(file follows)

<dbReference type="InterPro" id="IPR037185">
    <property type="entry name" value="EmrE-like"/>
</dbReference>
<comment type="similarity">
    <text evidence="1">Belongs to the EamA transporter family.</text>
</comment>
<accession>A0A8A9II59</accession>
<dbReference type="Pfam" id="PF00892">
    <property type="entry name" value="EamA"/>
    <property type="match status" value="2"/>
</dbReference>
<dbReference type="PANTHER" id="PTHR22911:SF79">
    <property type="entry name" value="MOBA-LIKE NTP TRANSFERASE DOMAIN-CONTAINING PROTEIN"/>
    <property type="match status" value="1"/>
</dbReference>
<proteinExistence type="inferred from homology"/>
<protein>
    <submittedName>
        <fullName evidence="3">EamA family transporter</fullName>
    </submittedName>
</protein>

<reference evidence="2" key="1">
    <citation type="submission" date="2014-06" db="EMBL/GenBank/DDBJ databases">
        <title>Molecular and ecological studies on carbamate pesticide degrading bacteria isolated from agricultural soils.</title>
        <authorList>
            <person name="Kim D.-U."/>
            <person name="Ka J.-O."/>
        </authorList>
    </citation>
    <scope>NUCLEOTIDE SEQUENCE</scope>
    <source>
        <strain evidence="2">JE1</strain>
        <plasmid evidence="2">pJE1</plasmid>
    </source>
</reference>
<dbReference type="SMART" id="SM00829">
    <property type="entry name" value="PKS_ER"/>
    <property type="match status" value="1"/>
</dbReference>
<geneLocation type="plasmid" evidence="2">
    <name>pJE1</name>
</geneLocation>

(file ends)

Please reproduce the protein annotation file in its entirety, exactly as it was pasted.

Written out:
<dbReference type="InterPro" id="IPR037185">
    <property type="entry name" value="EmrE-like"/>
</dbReference>
<comment type="similarity">
    <text evidence="1">Belongs to the EamA transporter family.</text>
</comment>
<accession>A0A8A9II59</accession>
<dbReference type="Pfam" id="PF00892">
    <property type="entry name" value="EamA"/>
    <property type="match status" value="2"/>
</dbReference>
<dbReference type="PANTHER" id="PTHR22911:SF79">
    <property type="entry name" value="MOBA-LIKE NTP TRANSFERASE DOMAIN-CONTAINING PROTEIN"/>
    <property type="match status" value="1"/>
</dbReference>
<proteinExistence type="inferred from homology"/>
<protein>
    <submittedName>
        <fullName evidence="3">EamA family transporter</fullName>
    </submittedName>
</protein>

<reference evidence="2" key="1">
    <citation type="submission" date="2014-06" db="EMBL/GenBank/DDBJ databases">
        <title>Molecular and ecological studies on carbamate pesticide degrading bacteria isolated from agricultural soils.</title>
        <authorList>
            <person name="Kim D.-U."/>
            <person name="Ka J.-O."/>
        </authorList>
    </citation>
    <scope>NUCLEOTIDE SEQUENCE</scope>
    <source>
        <strain evidence="2">JE1</strain>
        <plasmid evidence="2">pJE1</plasmid>
    </source>
</reference>
<dbReference type="SMART" id="SM00829">
    <property type="entry name" value="PKS_ER"/>
    <property type="match status" value="1"/>
</dbReference>
<geneLocation type="plasmid" evidence="2">
    <name>pJE1</name>
</geneLocation>